Release Exciting Deals Leading Up to the Broadcast
Besides creating anticipation for your Facebook Live event, a good deal can instantly boost sales. For example, let’s say you’re a local gym owner and you’re planning a 30 Days of Fitness-themed campaign. By tying your live video content plan to a discounted membership deal for that month, you’re showing off your gym, brand, and expertise while driving an increase in revenue. All you need to do is get creative with your deals and figure out how you can link product and service specials to your live stream content.
Reach Out to Influencers Who Might Be Willing to Promote Your Live Stream
If you’ve spent any time networking and building relationships with influencers in your industry, now might be the time to leverage that connection. Consider what content you’re sharing and whose audience might be a good fit before calling in your favor.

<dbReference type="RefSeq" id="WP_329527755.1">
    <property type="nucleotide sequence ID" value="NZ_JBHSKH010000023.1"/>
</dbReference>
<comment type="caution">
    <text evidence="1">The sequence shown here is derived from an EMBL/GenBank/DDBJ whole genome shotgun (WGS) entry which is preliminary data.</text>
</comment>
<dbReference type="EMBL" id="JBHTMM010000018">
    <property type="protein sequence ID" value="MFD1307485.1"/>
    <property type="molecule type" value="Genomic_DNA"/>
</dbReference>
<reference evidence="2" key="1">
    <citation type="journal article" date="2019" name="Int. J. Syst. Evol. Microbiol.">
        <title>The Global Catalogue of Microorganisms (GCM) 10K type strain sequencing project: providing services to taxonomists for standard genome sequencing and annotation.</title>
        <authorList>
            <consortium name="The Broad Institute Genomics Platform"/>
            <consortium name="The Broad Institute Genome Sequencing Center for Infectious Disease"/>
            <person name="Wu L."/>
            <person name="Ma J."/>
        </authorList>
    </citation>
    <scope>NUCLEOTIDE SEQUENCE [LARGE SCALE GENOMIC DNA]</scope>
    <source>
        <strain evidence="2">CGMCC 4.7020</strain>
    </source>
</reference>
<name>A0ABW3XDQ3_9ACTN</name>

If you own a brick-and-mortar business, you should also consider participating in a joint live stream with businesses that complement yours. This allows both businesses to gain exposure to new audiences while allowing consumers to benefit from information that can help solve additional problems. The result is that both you and the business you collaborate with will look like local experts.
Create a Compelling Facebook Ad
Most people wouldn’t be too keen on running paid Facebook Ads for live streams, but the reality is that Facebook Ads hold massive amounts of potential when it comes to gaining exposure, building branding awareness and even generating leads during a Facebook Live campaign.
Case in point, check out the video views and level of interaction on this Facebook Ad by Fly Buys promoting their upcoming Facebook Live event: